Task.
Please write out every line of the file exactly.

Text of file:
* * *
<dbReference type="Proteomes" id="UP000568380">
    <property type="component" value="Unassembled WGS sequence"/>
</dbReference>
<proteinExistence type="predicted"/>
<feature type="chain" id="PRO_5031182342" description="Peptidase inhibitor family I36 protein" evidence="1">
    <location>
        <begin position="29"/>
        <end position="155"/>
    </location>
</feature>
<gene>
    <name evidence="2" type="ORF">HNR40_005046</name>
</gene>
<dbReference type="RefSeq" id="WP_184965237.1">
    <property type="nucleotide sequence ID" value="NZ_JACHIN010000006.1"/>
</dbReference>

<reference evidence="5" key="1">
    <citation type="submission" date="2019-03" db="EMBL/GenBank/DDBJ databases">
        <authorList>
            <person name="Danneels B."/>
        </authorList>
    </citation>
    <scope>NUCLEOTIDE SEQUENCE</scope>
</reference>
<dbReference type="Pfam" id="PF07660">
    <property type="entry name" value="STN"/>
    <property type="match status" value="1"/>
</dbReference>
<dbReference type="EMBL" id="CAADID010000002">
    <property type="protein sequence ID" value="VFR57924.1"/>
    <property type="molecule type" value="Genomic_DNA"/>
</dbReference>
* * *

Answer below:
<dbReference type="Proteomes" id="UP000568380">
    <property type="component" value="Unassembled WGS sequence"/>
</dbReference>
<proteinExistence type="predicted"/>
<feature type="chain" id="PRO_5031182342" description="Peptidase inhibitor family I36 protein" evidence="1">
    <location>
        <begin position="29"/>
        <end position="155"/>
    </location>
</feature>
<gene>
    <name evidence="2" type="ORF">HNR40_005046</name>
</gene>
<dbReference type="RefSeq" id="WP_184965237.1">
    <property type="nucleotide sequence ID" value="NZ_JACHIN010000006.1"/>
</dbReference>

<reference evidence="5" key="1">
    <citation type="submission" date="2019-03" db="EMBL/GenBank/DDBJ databases">
        <authorList>
            <person name="Danneels B."/>
        </authorList>
    </citation>
    <scope>NUCLEOTIDE SEQUENCE</scope>
</reference>
<dbReference type="Pfam" id="PF07660">
    <property type="entry name" value="STN"/>
    <property type="match status" value="1"/>
</dbReference>
<dbReference type="EMBL" id="CAADID010000002">
    <property type="protein sequence ID" value="VFR57924.1"/>
    <property type="molecule type" value="Genomic_DNA"/>
</dbReference>